University pressures could trigger depression for students

Research conducted by the University of Queensland identified that University can be a breeding ground for depression.

A period of change and personal development combined with stress and pressure to academically exceed can trigger episodes of mental illnesses, such as depression and anxiety, in students.

Although there are a lack of statistics supporting the incidence of depression within university students, research conducted by Dr Helen Stallman, University of Queensland in 2010, indicated that of 6,000 students screened, 84 per cent experienced some from of psychological distress. The research also showed that almost one-fifth of students showed signs of mental illness.

Two participants in our recently launched, groundbreaking study (the Australian Genetics of Depression Study) revealed that their depression manifested during university.


Anna, 28, Sydney, relocated to Canberra for her studies. Although usually bubbly, Anna couldn’t seem to connect with others at university and experienced immense feelings of loneliness as a result.

“I had always lived in Sydney, but I moved to Canberra to study at the Australian National University (ANU).

“Although nothing particularly bad happened at Uni, I failed to connect with people, and started to experience an overwhelming sense of loneliness,” said Anna.

This sense of loneliness soon developed into something much more serious, as Anna worked hard to hide her feelings from her family and those around her.

“I was living on campus, and becoming overwhelmingly sad. But I didn’t want to bother my family with my feelings,” Anna said.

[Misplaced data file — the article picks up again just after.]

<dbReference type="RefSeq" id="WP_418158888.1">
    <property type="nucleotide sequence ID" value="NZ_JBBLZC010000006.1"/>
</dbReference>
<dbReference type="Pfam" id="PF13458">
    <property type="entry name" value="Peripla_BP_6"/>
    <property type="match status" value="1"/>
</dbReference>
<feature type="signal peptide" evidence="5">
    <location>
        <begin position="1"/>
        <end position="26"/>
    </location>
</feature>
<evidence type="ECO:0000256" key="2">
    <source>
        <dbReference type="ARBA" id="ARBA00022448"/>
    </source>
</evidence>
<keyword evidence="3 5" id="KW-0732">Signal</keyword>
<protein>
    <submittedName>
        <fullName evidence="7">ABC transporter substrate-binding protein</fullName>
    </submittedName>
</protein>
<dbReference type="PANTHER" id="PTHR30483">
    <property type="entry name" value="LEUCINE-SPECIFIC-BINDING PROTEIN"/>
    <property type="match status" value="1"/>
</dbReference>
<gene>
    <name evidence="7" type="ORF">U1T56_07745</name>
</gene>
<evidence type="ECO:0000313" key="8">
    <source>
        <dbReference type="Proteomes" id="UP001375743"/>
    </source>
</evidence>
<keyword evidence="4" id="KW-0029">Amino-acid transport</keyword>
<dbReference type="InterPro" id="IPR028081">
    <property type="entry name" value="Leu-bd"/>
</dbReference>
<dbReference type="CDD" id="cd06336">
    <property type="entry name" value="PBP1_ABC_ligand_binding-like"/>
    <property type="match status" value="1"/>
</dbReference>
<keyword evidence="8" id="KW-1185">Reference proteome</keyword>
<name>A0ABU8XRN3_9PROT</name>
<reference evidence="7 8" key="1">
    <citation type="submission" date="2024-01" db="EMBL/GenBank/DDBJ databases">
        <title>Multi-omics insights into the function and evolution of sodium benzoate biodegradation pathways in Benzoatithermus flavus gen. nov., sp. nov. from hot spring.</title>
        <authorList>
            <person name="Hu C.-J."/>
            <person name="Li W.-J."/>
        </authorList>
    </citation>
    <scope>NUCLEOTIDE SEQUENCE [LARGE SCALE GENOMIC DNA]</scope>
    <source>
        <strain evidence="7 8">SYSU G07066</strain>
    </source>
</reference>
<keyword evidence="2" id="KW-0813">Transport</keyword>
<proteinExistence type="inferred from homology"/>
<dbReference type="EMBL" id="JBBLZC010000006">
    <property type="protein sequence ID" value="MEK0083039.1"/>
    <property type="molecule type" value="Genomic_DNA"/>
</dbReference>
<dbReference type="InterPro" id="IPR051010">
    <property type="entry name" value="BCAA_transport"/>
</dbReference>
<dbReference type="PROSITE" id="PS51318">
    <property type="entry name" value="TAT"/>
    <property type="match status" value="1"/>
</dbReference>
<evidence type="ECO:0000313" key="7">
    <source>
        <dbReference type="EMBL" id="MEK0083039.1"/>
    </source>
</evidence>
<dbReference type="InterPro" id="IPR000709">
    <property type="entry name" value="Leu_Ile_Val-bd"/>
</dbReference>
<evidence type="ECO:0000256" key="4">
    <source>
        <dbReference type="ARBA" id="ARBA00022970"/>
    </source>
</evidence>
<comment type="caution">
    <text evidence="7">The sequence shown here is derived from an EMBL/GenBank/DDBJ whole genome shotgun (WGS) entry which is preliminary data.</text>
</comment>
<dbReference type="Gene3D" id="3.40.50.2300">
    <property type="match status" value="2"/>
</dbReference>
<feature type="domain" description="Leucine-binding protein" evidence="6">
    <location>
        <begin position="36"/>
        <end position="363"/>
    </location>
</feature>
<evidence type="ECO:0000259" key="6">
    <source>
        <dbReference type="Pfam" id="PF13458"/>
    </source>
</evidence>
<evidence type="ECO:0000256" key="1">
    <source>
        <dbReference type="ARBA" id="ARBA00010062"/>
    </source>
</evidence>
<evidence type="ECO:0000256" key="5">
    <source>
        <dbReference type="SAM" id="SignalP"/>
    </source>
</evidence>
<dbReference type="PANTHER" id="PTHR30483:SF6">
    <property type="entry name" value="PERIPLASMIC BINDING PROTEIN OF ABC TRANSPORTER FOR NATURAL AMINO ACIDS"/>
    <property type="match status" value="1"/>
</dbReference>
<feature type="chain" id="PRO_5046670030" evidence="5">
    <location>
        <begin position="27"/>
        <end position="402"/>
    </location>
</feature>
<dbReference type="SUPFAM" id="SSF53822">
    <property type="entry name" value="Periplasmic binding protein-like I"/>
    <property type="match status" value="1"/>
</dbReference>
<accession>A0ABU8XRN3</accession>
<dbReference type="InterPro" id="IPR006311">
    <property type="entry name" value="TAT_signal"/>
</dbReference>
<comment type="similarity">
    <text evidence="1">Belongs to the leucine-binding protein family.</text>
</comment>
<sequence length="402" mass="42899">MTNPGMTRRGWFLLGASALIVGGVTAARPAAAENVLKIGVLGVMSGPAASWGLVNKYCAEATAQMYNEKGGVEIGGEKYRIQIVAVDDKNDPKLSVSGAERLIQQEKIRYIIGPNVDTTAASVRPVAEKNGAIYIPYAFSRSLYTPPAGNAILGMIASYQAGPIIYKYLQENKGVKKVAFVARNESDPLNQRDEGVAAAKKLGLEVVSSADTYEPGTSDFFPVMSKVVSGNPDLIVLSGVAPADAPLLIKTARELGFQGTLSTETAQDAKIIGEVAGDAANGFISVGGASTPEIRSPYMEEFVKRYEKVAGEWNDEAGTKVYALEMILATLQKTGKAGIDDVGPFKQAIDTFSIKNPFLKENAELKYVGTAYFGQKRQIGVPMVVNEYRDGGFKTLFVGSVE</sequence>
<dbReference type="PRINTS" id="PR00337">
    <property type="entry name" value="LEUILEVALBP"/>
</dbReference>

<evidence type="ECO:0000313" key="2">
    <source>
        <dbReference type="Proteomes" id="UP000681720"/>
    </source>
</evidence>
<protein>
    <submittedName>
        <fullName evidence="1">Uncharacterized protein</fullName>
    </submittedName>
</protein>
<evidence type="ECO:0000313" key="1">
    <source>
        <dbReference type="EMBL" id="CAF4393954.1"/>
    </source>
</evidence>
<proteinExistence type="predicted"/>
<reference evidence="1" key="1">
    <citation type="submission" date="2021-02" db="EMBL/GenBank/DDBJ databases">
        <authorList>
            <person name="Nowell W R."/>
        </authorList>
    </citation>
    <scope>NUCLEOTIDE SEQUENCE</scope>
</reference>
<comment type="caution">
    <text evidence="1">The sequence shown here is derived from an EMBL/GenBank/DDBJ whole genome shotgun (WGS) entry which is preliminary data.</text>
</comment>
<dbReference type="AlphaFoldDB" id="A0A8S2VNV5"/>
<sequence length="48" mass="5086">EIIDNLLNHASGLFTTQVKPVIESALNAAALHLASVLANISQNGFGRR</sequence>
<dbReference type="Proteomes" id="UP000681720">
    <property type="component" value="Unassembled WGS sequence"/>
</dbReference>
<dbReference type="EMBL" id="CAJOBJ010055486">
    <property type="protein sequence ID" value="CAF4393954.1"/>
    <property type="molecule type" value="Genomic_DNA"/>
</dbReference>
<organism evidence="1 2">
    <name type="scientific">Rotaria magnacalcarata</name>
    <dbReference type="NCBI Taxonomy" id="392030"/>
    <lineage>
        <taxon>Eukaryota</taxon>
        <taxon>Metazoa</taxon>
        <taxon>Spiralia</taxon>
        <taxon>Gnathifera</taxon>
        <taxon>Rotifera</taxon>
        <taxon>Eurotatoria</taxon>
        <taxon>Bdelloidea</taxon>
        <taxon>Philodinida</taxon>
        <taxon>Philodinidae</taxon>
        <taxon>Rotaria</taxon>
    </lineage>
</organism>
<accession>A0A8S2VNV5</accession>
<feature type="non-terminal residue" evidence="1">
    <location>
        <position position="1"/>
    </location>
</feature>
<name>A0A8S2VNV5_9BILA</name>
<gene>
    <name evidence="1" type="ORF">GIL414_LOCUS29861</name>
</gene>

Similarly, Jennifer, 33, Canberra, began to feel overwhelmed by negative emotions while at


university. She experienced difficulty sleeping, and was reluctant to get out of bed in the morning.

“I often think about what triggered my initial episode of depression, but can’t quite put my finger on it. I was at uni at the time, but nothing else had really changed in my life. My depression came out of the blue.

“I began to really struggle with my studies, and withdrew from my friends,” Jennifer said.

“I had a lot of trouble sleeping, and didn’t want to get out of bed in the morning. So I spent my days locked up in my room.”

For Jennifer, depression made her feel as though she was an outsider. She felt cut off from the rest of the world, “trapped behind an opaque glass wall, observing the world pass by but unable to participate in it.

“I had no idea I was living with depression. It took months before I realised that I was unwell, and it wasn’t until that point that I sought help,” said Jennifer.

Many universities have facilities on campus to assist students experiencing mental illness, however some believe it is lacking. Benjamin Veness, former president of the Australian Medical Students’ Association, told the Sydney Morning Herald [March 18, 2016] “I think universities here have conceived of students’ mental health as a nuisance rather than something they should take responsibility for.”

If you are a University student living with clinical depression, or know a university student who is demonstrating signs of clinical depression, contact Headspace on 1800 650 890, or BeyondBlue on 1300 224 636, or talk your on campus support service, your doctor or someone or someone you trust today.